And self-deception is exactly what is wrong with that memorial. Its banal sentiment is not child-like, merely childish. Pop music speaks to teenagers because, green in judgment, they lack the emotional resources to respond to anything deeper. With helpful instruction, and a bit of curiosity, that should come with age, though in this case it didn’t.

In fact, it often doesn’t. We have now reached a strange, indeed a unique, stage in history, when the ageing process has been reversed, with predictably grim consequences. We read about it again this week, only this time “teenage kicks” meant something else altogether; something literal and devastating.

People in their fifties and even sixties are seen on our streets every day behaving like teenagers. In their eating and drinking habits, clothing, language, and leisure pursuits, they can be hard to distinguish from people young enough to be their grandchildren. No wonder those youngsters fail to grow up.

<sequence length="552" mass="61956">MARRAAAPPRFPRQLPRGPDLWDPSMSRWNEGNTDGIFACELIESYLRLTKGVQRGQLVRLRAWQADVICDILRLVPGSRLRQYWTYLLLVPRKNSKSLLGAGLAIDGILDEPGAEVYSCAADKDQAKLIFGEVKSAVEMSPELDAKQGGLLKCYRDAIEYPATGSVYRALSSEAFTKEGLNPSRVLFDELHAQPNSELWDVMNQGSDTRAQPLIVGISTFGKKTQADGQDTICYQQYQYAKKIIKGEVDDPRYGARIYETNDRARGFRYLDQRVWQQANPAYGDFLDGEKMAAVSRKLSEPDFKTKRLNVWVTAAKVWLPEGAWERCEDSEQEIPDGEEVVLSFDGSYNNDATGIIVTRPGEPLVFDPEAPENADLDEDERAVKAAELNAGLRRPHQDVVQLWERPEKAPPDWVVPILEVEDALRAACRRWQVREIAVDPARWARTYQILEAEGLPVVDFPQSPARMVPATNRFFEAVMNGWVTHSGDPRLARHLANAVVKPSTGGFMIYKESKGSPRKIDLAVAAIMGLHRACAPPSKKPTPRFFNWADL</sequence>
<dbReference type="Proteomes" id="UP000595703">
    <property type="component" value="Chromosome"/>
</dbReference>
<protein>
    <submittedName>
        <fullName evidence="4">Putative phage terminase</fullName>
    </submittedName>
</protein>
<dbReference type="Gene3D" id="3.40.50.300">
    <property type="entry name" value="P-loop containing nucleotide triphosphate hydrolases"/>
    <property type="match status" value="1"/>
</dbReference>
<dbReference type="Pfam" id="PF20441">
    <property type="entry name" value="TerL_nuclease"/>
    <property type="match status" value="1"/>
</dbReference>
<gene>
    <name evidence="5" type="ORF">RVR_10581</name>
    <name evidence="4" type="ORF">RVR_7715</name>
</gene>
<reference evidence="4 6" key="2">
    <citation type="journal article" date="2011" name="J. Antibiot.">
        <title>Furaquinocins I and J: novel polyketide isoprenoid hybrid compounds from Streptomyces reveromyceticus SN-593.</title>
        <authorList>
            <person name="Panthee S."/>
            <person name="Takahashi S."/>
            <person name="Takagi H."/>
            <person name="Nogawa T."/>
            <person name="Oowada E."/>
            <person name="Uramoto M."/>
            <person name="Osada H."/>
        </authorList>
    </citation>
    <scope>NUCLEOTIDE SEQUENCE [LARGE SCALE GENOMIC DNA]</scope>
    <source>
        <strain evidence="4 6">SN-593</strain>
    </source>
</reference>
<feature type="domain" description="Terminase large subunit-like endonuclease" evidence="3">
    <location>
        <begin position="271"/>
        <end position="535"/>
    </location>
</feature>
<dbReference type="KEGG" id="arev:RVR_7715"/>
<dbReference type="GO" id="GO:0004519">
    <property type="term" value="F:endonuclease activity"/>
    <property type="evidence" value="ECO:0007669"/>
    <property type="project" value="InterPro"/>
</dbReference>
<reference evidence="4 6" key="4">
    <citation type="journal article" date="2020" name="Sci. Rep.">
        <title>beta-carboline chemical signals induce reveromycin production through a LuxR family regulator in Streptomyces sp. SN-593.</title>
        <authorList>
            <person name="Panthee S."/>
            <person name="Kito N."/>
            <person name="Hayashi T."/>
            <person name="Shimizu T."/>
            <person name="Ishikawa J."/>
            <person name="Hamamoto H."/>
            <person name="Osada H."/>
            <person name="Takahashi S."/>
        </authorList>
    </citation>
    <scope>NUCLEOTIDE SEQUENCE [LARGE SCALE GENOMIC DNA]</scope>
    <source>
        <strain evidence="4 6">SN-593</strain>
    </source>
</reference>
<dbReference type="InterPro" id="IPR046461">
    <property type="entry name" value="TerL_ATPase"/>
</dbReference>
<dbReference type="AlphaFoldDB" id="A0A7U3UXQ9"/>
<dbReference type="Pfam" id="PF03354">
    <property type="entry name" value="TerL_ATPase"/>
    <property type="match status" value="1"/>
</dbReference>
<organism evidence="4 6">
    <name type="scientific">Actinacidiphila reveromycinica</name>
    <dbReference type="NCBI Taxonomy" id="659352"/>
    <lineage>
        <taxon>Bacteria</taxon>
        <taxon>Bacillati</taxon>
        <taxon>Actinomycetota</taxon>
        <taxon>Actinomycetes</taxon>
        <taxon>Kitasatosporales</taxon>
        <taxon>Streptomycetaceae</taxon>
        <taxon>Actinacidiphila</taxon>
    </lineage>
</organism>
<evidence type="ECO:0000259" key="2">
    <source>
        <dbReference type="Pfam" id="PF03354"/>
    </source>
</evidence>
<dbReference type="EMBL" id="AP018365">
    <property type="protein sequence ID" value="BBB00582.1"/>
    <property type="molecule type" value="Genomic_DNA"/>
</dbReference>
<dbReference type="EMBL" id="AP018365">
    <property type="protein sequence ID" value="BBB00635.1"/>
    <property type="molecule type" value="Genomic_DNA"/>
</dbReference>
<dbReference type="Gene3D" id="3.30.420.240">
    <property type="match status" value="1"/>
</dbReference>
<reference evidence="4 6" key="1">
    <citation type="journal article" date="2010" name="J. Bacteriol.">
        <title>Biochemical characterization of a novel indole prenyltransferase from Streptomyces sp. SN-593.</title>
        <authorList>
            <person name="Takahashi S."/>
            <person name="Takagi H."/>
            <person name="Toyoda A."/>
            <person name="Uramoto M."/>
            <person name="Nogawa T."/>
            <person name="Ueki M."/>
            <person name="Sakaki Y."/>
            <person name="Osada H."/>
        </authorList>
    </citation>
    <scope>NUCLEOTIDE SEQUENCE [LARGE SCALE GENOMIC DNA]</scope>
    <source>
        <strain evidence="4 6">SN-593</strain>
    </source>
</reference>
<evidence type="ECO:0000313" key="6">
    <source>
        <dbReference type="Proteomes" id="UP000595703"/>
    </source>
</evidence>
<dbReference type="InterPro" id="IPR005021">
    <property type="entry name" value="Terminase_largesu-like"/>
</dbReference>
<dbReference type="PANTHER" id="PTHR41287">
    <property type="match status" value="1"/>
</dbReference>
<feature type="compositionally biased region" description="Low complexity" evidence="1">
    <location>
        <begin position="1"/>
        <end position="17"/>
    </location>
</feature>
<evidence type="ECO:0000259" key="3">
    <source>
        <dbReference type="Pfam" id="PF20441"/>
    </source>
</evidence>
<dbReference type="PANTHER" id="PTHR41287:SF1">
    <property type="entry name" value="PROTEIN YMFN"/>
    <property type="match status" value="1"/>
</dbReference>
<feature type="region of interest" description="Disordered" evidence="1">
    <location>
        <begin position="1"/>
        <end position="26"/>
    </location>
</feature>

Funeral directors across the land have spoken with sadness in recent years of the lack of respect shown to the dead. The passing of loved ones used to release feelings of love, loss and reflection. Now they are just excuses to have a bit of a larf. Death: just one more reason to roll out the barrel.

Peel was, in effect, 65 going on 17, with a teenager’s fear of disapproval. He made his name as a disc jockey playing any amount of bilge because, as he said, “people send me their tapes, so I play them”. Scared of being considered out of touch, he jumped on any bandwagon that happened to be passing.

It is also worth noting that he was a keen fan of football, a game (or industry) that tends to pickle its most fervent followers in a jelly of arrested development. Should you doubt that, feel free to attend any fixture today and study the behaviour of spectators in even the most expensive seats. If you have never been to a football match, you are in for the kind of surprise that greeted the good woodsfolk who stumbled across the Teddy Bears’ Picnic.